Define your major characters and write a summary sheet corresponding to each one that includes: the character’s name, their story arc, their motivation and goal, their conflict, and their epiphany (what they will learn).
Expand each sentence of your summary paragraph in Step 2 into its own paragraph.
Write a one page description of your major characters and a half page description of less important characters.
Expand each paragraph in Step 4 into a page each.
Expand each character description into full-fledged character charts telling everything there is to know about the characters.
Make a spreadsheet of all of the scenes you want to include in the novel.
Begin writing the narrative description of the story, taking each line from the spreadsheet and expanding the scenes with more details.
Begin writing your first draft.
This is what I do. I tend to keep in mind the basic structure of the 5 Point Method and just roll with whatever ideas come my way. I’ve never been a fan of outlines, or any other type of organization. According to George R.R. Martin, I’ve always been a gardener, not an architect when it comes to writing. I don’t plan, I just come up with ideas and let them grow. Of course, this may not work for some of you, so here are some methods of organization:
if you need it to get back down, and you don't have Fly, I would say it's okay to use a technically dead pokemon just for HM use (until you either release or put it in the PC). I count HM usage as different from battling so, for instance, if I've already caught all the pokemon I can so far but I need surf and none of them can learn that HM, I will catch one pokemon JUST for surf, use it to get to the next pokemon center, and then release it. I wouldn't be allowed to use it in battle at all.
Hmm, I suppose that’s a good way to look at it. Thanks!
Seriously even just thinking about it now.. if I lost anyone at this point, It’d be really hard to recover from… but it’s just getting to the hardest point of the game.
And I’m kinda worried because my team as is right now is perfect and I’ve become attached to every single one of them but I’m not sure if they can get through Spear Pillar without at least one of them kicking it at this point… I should probably level grind more but I also want this to be a challenge.
What do you do in a Nuzlocke if a pokemon dies but you need an HM it knows to get out of the location you’re in and continue the game?
For example, I use Rock Climb to get up to a ledge. My pokemon that knows Rock Climb is killed while I’m up there, and I don’t have an Escape Rope or flier. Would the game be over in a situation like this since you’re legally not supposed to use the pokemon once it’s ‘dead’?
I mean I know you get some ROMs that are programmed as Nulzockes, and I can only imagine in a game like this the pokemon would disappear once it died or something, and you would wind up being effectively stuck.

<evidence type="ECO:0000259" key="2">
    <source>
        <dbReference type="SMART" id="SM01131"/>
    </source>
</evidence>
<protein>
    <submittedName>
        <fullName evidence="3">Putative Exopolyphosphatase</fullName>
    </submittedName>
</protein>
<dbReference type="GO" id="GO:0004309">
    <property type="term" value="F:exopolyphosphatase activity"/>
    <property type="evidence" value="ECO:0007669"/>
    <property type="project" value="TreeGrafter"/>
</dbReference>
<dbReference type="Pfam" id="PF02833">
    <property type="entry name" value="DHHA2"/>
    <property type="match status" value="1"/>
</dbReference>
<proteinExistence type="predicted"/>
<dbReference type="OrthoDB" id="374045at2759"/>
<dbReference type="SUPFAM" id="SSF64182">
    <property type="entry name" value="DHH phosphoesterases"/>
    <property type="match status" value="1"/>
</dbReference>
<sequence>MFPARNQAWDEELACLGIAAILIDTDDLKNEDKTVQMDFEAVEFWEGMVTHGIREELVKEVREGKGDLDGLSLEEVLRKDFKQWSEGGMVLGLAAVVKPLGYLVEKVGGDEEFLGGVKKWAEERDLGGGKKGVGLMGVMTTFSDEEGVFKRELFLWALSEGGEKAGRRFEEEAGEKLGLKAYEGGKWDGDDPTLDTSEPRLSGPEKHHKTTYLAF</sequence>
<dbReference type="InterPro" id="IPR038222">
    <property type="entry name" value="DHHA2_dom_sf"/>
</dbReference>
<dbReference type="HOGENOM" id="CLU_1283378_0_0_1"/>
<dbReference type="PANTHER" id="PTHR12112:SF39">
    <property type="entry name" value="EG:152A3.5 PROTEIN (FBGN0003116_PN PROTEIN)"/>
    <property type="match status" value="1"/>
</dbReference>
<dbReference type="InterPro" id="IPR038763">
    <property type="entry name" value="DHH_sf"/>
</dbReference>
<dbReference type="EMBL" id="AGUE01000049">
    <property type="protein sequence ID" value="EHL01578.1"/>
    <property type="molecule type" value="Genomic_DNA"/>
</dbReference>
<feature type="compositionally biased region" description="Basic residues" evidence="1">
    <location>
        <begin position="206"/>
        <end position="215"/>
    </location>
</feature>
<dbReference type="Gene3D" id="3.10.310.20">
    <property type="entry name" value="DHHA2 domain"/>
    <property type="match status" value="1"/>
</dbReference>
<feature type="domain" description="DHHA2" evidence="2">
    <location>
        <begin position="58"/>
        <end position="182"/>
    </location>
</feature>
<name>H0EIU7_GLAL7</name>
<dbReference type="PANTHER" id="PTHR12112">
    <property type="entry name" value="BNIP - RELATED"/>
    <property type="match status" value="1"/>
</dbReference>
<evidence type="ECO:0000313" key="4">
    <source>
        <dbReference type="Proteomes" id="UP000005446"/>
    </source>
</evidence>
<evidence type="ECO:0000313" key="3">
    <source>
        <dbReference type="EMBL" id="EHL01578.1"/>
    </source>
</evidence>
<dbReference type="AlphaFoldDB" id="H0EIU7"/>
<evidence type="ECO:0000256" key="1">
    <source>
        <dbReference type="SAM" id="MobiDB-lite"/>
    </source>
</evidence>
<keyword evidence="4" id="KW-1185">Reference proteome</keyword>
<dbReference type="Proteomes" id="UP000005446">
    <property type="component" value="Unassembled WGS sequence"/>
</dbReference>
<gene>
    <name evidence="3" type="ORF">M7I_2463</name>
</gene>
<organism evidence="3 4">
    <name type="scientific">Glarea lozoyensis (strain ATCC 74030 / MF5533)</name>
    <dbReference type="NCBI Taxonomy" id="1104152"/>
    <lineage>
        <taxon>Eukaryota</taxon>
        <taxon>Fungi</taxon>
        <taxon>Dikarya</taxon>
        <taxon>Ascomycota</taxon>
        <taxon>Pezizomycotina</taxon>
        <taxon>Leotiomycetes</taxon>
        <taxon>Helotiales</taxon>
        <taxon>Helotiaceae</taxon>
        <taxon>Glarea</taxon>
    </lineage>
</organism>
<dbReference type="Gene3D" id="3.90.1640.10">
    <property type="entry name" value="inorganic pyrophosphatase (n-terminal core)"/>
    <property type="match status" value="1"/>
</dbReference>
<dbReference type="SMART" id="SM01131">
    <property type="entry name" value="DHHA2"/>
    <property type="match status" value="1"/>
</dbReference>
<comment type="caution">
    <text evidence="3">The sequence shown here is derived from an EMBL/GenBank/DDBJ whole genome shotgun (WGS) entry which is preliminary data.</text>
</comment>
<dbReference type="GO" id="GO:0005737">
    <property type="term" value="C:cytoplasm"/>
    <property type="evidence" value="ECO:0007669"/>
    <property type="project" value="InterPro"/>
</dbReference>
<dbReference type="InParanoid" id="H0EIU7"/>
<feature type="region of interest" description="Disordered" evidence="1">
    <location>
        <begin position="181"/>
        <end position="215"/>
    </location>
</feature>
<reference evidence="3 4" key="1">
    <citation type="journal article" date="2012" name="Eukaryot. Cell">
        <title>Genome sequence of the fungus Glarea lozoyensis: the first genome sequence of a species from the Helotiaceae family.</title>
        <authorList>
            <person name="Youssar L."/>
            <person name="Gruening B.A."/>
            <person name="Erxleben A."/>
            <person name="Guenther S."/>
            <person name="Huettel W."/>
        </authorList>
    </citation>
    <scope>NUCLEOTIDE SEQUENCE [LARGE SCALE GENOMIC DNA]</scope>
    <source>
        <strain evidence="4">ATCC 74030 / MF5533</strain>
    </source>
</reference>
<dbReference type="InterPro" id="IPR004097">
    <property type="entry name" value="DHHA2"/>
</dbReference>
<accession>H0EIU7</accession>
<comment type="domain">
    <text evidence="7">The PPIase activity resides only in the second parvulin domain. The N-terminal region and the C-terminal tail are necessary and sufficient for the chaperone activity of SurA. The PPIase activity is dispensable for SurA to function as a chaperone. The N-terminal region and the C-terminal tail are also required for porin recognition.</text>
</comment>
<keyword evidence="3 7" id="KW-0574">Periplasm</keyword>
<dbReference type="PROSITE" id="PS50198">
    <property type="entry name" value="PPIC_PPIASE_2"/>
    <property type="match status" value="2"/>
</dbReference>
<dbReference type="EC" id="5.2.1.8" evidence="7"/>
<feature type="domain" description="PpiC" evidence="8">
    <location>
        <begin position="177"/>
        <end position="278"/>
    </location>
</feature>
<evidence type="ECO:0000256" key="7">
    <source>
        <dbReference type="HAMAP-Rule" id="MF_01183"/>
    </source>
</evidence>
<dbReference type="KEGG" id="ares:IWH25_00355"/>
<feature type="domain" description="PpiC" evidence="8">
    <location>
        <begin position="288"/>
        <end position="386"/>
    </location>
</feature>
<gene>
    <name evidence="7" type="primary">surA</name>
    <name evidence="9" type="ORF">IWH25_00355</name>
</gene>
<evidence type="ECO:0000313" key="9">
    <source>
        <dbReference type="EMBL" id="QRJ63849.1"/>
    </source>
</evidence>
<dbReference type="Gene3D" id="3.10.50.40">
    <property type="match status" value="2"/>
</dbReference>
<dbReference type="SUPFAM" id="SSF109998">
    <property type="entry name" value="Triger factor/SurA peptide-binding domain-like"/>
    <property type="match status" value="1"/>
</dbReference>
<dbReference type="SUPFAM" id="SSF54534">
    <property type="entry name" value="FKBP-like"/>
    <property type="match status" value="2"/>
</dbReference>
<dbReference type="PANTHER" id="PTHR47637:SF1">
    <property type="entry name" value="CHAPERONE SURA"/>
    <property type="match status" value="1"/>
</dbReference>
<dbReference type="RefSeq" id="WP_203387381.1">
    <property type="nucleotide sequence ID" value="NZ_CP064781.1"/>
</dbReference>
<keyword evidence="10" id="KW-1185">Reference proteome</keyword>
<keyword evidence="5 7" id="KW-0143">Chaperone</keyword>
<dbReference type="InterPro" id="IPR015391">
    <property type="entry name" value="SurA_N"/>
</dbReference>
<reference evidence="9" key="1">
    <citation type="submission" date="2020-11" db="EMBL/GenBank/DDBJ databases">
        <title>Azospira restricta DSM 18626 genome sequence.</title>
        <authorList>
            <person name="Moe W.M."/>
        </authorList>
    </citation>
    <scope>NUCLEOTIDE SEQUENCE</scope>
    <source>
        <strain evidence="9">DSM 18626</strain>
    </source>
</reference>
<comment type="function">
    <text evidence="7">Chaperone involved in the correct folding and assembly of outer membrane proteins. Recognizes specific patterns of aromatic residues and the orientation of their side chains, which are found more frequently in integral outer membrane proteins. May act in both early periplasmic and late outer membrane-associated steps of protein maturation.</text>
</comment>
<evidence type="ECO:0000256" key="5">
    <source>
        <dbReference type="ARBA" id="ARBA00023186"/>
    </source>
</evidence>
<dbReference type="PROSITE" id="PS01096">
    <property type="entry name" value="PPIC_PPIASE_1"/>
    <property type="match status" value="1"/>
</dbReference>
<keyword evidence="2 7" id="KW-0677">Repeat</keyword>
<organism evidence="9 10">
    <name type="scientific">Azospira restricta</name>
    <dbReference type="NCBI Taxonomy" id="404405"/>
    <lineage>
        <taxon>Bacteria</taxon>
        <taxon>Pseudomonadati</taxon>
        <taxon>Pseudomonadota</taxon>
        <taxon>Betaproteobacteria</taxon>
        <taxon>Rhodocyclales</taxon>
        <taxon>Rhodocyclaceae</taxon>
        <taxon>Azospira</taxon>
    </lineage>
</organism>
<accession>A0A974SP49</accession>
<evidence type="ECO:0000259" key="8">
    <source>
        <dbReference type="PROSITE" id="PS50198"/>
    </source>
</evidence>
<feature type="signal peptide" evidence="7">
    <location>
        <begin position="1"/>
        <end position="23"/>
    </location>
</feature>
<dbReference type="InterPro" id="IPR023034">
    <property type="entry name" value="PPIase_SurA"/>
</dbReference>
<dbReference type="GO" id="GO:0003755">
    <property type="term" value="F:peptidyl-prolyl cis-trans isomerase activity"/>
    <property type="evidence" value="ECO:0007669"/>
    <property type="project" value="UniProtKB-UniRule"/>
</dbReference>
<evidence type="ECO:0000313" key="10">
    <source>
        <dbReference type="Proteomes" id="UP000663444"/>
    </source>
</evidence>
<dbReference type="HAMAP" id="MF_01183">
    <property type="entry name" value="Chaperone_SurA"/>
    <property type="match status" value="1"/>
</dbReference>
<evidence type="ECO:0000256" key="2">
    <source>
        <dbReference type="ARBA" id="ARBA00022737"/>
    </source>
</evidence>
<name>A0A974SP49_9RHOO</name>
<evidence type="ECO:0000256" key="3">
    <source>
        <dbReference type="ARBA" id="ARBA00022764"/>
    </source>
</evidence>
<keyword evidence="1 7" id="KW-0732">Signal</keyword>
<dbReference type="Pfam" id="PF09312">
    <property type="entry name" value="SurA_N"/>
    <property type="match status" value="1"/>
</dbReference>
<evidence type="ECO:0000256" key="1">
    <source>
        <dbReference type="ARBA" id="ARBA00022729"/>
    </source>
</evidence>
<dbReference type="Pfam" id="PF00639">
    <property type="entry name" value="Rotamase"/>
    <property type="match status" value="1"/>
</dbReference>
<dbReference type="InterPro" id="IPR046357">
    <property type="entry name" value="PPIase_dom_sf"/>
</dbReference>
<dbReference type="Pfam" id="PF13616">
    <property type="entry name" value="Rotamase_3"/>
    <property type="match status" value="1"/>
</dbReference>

Just kinda curious since I’m in a location where I need a lot of HMs to get around right now and am very underleveled and finding myself going “oh god I hope no one who’s crucial to me getting around or even getting out dies”
There are a lot of misconceptions due to the anime. For example:
1. You do not become a trainer at 10. You can at any age. There are preschool trainers, elementary aged trainers.. 2. The only protagonist with a given age is Red, who is eleven, and it’s safe to say most others are around that age. Nate, Rosa, Hilda, Hilbert, Serena, and Calem are older but how much is unknown; anywhere from 13 to 18 is game. 3. 10 year olds don’t go on adventures. Look at the trainers you encounter. The little kids, like Youngsters and Lasses, are almost always near towns while the older teens and up, like Ace Trainers, are the ones who travel. 4. Pokedexes aren’t given to everyone. You’re an exception. 5. Similarly, you’re an exception when it comes to starters. Totodile, Charmander, and the lot are rare Pokemon. Most trainers get their first Pokemon from someone other than a region professor.
I forgot getting Earthquake in this cave was practically impossible without Repels because wild pokemon keep coming and interrupting your little bike jumps and you need to hit all of them in a row to get over there…
I have an Indimidate ‘mon out in front but I still haven’t managed to get over there… agh
Ran into a Gible in Wayward cave, but ran from it in hopes of encountering a Gabite in Victory Road later and not having to grind as much (my dupes clause is basically ‘one per evolutionary line’)
That was probably a really stupid idea though because I just realized I’m not guaranteed a Gabite in Victory Road and I don’t remember what their appearance rate is or what other ‘mon appear there… OoOps…. OTL
I’m actually trying to figure out who to replace Oven with… I’m thinking either Sneasel or Swinub, but I’m not sure about which.
I get the Razor Claw to evolve Sneasel in the Galactic Veilstone HQ apparently, but I’m not sure I want him dying prematurely and the 4x fighting weakness is risky with the amount of pokemon that randomly know fighting moves (which is actually how I lost Oven as well: a very poorly timed switch-in that happened to be on a Focus Blast)
It sometimes really frustrates me that Neopets disallows people to sell art for virtual or real currency because people wind up thinking it’s okay to ask people for art for free and it kinda… makes me uncomfortable
I mean I’m okay if someone genuinely wants to do giftart for you and it’s their decision to do so but… All these boards going “seeking app art” and expecting people to draw them stuff in exchange for a BC vote or flat out nothing just…. I dunno